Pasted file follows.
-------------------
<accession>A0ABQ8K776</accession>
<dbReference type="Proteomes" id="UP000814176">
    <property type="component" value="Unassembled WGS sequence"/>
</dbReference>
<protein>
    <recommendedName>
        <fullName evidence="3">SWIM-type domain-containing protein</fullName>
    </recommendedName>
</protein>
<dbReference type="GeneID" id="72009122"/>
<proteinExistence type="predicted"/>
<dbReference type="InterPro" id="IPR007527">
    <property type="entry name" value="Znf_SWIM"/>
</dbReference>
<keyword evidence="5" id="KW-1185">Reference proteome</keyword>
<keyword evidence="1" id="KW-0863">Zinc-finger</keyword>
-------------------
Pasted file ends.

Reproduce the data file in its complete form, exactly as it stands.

<accession>A0ABQ8K776</accession>
<dbReference type="Proteomes" id="UP000814176">
    <property type="component" value="Unassembled WGS sequence"/>
</dbReference>
<protein>
    <recommendedName>
        <fullName evidence="3">SWIM-type domain-containing protein</fullName>
    </recommendedName>
</protein>
<dbReference type="GeneID" id="72009122"/>
<proteinExistence type="predicted"/>
<dbReference type="InterPro" id="IPR007527">
    <property type="entry name" value="Znf_SWIM"/>
</dbReference>
<keyword evidence="5" id="KW-1185">Reference proteome</keyword>
<keyword evidence="1" id="KW-0863">Zinc-finger</keyword>